Toroidal transformers have many advantages over conventional transformers. Unfortunately, one of the consequences of a toroidal transformers’ superior magnetic properties is that the transformer "remembers" what polarity the primary voltage had immediately before the power was last shut off. Whenever the voltage has the same polarity when the transformer next is turned on, the core will saturate for part of a half-cycle, and a high in-rush current will flow in the primary of the transformer.
Large toroidal transformers (1.5 KVA and higher) can have up to 80 times larger inrush than conventional transformers, because the remnant magnetism is nearly as high as the saturation magnetism at the "knee" of the hysteresis loop.
This means that larger toroidals (1.5 KVA and higher) should not be switched on without some caution and consideration for how to deal with the inrush current
An ideal transformer would have no energy losses, and would be 100% efficient. Unfortunately, there are losses in transformers. Efficiency is a function of a transformer's power losses, and two factors account for nearly all of these losses, winding copper loss and core loss.
Pin = Pout + Wloss
where Wloss = Wcu + Wfe
Wcu = watts dissipated through copper losses in the windings
Wfe = watts dissipated through magnetic losses in the core
The toroidal transformer typically requires only 10% of the magnetizing current required by laminated transformers. Higher flux densities are permitted because the direction of the magnetic flux is the same as the steel core grain. High flux densities allow fewer turns of copper wire, reducing the DCR of the winding. The graph shows the efficiency that can be expected in terms of VA power ratio.
Transformer voltage regulation is a measure of the voltage rise on the secondary due to off-load or light-load conditions with the primary input voltage remaining constant. In a transformer, both the primary and secondary currents produce voltage drops across the resistive and reactive components of the windings. This voltage drop causes the primary voltage to be less than the supply voltage, and the secondary voltage to be less than expected.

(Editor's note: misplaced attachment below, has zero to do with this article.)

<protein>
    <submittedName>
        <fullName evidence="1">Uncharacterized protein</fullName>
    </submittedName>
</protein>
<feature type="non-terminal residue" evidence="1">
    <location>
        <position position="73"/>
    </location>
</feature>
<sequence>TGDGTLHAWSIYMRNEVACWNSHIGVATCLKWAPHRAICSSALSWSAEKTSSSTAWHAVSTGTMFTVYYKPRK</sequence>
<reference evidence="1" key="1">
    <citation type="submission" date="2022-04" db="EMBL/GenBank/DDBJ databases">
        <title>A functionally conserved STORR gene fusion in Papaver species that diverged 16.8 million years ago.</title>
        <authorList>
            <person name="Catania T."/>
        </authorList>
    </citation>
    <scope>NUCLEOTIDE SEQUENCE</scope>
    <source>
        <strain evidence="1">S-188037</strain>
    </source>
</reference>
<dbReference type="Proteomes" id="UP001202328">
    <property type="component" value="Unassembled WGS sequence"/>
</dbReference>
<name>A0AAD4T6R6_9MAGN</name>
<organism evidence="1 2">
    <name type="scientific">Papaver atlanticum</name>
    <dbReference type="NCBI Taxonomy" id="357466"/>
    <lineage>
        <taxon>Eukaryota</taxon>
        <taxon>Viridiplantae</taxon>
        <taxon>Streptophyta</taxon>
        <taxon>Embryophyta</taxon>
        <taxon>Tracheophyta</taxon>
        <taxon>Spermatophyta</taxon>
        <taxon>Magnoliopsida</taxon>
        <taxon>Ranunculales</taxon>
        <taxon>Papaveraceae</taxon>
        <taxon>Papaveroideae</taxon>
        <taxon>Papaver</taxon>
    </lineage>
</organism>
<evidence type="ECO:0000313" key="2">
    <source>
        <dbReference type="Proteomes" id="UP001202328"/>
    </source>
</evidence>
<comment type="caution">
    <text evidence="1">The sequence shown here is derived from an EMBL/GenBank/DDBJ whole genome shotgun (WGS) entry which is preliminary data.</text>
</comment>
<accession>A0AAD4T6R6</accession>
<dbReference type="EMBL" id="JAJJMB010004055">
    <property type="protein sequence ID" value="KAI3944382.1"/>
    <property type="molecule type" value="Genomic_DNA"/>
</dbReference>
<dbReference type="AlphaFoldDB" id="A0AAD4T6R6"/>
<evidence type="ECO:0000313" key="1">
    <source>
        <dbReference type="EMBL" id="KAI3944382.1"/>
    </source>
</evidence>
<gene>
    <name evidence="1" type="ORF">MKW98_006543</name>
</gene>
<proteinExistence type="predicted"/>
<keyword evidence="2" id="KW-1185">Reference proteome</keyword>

Voltage regulation of toroidal power transformers is expressed by the following equation:
%Regulation = [(Vnl-Vfl)/Vnl] x100
Vfl = Full load voltage
Vnl = No-Load voltage
Regulation may be improved by using large diameter wire in the windings or a larger core. This technique is accompanied by a slight increase in size and cost. This chart shows voltage drop at full load for standard cores at 50/60Hz.
Thermal Protection (optional)
Thermal protection can be built in to toroidal transformers. Thermal protection is typically added in series to the primary winding, and is in close thermal contact with the windings. Thermal protection may satisfy certain safety approvals
Thermal Sensitive Fuses –Thermal fuses are not resettable and once blown cannot be replaced.
Thermal Switches (thermostats). –Thermal switches are designed to open at a set temperature and will close again upon cooling, reforming the primary circuit (with slight hysteresis).
Thermal protection typically adds to the cost of Toroidal transformers and can affect the transformer geometry by adding a slight bump.
Mounting Methods (optional)
Metal Disk (with gasket) Mounting
• Description - standard method of mounting toroidal transformers. Mounted to chassis with a dished steel washer and cushioning gaskets holding transformer. Hardware is held in place by a single bolt passed through the center of the transformer.
• Transformer < 15 lbs (7 kg
• Can be mounted horizontal or vertical in a stable environment
Center Potted Mounting